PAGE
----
The mushroom cultivation industry is important to the Dutch. In fact, the Netherlands is one of the top five mushroom-producing countries in the world. Competition is fierce, especially from China, Poland and the USA.
The Netherlands must continually optimise its production process in order to maintain its leading position. Aleksandrina Patyshakuliyeva at the Fungal Biodiversity Centre has discovered enzymes that can boost the efficiency of mushroom production when added to compost. She was awarded a PhD for her research on 16 September.
From compost to mushroom
In ‘traditional’ mushroom cultivation, some of the compost is left unused. Until recently, scientists did not how mushrooms degrade and convert compost, making it difficult to improve the production process. Aleksandrina Patyshakuliyeva analysed the compost conversion process and traced which enzymes mushrooms use. She discovered that the mushrooms were lacking two key enzymes involved in compost degradation. Her discovery has given the mushroom sector a strategy for improving cultivation, so that more of the compost is actually being used in production.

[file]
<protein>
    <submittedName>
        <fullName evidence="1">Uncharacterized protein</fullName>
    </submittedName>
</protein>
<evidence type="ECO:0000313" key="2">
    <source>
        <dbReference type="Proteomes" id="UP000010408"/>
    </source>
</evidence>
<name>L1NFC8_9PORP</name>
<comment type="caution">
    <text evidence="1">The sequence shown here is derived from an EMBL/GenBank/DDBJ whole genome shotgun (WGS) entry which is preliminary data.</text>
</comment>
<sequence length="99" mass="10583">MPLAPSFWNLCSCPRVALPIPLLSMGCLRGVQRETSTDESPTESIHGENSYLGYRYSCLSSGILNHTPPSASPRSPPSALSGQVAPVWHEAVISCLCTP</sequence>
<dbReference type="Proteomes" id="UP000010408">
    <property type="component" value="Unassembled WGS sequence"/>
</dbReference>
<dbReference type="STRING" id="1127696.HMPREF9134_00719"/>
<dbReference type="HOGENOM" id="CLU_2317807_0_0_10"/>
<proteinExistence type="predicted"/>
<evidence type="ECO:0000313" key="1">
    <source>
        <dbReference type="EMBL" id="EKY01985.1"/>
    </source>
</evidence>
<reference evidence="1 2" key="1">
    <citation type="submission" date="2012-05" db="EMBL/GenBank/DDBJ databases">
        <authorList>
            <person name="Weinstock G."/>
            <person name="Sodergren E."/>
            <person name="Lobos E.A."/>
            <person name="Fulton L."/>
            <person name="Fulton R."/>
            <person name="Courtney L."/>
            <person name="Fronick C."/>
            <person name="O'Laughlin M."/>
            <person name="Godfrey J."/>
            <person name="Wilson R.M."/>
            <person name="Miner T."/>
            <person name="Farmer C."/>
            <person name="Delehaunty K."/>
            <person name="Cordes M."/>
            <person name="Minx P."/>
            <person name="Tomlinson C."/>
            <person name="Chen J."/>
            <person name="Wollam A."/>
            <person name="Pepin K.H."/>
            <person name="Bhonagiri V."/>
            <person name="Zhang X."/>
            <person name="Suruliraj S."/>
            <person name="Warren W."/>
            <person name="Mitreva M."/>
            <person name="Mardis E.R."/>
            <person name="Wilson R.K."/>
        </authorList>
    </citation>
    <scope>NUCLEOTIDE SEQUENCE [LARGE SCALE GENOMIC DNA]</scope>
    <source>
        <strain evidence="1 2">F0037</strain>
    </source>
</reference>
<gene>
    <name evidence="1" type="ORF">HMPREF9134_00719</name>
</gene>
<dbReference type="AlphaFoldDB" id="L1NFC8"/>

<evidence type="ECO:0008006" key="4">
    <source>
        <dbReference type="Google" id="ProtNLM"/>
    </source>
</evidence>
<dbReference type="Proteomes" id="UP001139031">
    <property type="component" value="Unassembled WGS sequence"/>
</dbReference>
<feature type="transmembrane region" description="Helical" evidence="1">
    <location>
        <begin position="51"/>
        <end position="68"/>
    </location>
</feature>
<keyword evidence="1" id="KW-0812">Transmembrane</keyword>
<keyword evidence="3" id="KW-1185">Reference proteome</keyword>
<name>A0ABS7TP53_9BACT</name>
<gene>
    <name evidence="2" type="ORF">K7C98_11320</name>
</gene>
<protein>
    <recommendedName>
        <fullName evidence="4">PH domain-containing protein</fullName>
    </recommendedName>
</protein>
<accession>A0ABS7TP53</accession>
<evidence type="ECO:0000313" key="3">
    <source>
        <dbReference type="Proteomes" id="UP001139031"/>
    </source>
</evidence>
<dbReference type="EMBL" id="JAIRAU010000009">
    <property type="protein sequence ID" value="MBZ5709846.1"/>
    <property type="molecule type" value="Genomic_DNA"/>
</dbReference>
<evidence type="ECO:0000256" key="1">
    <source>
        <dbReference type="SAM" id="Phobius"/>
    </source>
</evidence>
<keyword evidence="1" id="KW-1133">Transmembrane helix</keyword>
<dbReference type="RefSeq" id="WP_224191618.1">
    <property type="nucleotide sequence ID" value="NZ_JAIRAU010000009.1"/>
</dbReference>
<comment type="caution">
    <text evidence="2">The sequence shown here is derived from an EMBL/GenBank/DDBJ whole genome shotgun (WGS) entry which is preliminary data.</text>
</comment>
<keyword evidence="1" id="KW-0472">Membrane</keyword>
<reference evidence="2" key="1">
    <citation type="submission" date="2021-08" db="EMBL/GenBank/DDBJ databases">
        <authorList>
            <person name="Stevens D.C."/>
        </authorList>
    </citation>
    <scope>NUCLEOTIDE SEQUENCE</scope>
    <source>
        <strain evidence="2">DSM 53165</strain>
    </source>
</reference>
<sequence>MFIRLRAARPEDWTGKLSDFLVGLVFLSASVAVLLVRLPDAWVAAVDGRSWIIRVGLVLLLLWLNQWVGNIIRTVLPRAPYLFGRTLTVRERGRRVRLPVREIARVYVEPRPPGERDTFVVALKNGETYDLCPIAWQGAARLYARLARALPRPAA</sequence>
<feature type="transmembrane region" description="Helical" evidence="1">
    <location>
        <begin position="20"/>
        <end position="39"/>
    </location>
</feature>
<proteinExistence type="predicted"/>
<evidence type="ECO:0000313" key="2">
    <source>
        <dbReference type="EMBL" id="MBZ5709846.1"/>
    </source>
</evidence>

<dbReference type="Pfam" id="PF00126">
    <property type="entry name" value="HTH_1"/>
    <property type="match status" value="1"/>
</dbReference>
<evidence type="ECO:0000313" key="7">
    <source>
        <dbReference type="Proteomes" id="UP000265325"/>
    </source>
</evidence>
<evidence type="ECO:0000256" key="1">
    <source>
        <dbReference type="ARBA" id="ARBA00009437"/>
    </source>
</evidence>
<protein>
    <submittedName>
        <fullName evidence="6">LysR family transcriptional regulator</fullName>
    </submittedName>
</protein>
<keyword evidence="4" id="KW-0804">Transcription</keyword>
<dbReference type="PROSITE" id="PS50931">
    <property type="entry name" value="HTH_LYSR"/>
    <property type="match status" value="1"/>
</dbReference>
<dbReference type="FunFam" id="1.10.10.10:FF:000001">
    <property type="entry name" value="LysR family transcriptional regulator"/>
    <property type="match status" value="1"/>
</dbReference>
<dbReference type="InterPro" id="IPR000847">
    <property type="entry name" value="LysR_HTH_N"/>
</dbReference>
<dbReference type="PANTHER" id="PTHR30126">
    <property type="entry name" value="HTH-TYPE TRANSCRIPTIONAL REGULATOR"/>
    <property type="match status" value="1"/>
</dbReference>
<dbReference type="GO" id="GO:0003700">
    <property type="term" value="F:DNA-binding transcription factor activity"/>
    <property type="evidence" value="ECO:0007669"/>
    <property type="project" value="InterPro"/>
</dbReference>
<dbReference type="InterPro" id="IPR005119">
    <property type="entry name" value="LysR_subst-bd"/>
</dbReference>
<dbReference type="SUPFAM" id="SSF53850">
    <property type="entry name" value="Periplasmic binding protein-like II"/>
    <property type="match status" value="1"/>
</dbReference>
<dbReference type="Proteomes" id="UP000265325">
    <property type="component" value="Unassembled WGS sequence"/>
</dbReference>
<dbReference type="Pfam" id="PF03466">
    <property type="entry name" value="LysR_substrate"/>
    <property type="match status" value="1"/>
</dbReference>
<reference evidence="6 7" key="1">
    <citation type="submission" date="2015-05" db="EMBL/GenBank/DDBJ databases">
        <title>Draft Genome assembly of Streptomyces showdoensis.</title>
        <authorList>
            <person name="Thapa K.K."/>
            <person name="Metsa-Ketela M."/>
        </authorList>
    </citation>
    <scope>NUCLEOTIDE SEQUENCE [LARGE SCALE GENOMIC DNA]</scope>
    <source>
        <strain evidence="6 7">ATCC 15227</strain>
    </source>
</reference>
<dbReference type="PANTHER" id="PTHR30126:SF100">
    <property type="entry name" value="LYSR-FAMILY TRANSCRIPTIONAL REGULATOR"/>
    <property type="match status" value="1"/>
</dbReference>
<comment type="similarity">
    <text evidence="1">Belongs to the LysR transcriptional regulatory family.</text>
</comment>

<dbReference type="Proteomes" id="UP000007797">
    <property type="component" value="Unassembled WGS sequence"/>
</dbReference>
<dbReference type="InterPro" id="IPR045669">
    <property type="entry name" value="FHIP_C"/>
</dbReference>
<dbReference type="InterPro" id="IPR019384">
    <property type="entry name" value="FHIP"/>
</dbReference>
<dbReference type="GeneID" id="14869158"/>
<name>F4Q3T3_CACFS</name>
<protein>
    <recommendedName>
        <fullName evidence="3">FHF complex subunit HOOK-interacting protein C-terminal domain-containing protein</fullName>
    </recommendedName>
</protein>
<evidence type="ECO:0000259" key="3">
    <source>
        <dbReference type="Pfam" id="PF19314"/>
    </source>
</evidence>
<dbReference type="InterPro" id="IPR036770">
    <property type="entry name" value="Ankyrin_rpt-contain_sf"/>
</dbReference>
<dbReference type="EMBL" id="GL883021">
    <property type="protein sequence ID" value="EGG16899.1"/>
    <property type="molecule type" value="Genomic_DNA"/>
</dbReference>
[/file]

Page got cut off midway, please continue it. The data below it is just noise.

Aleksandrina Patyshakuliyeva defended her PhD at Utrecht University on 16 September. Her PhD supervisor was Ronald de Vries, who also works at the Fungal Biodiversity Centre. The title of Patyshakuliyeva’s thesis is Unraveling the mystery of commercial cultivation of Agaricus bisporus: plant biomass utilization and its effect on mushroom production.
About the CBS
The Fungal Biodiversity Centre (CBS) is one of the Academy’s research institutes and manages a world-famous collection of living fungi, yeasts and bacteria. The Centre’s research programme focuses mainly on the taxonomy, evolution, biology and ecology of fungi. The Institute, which is located in Utrecht, has a staff of seventy.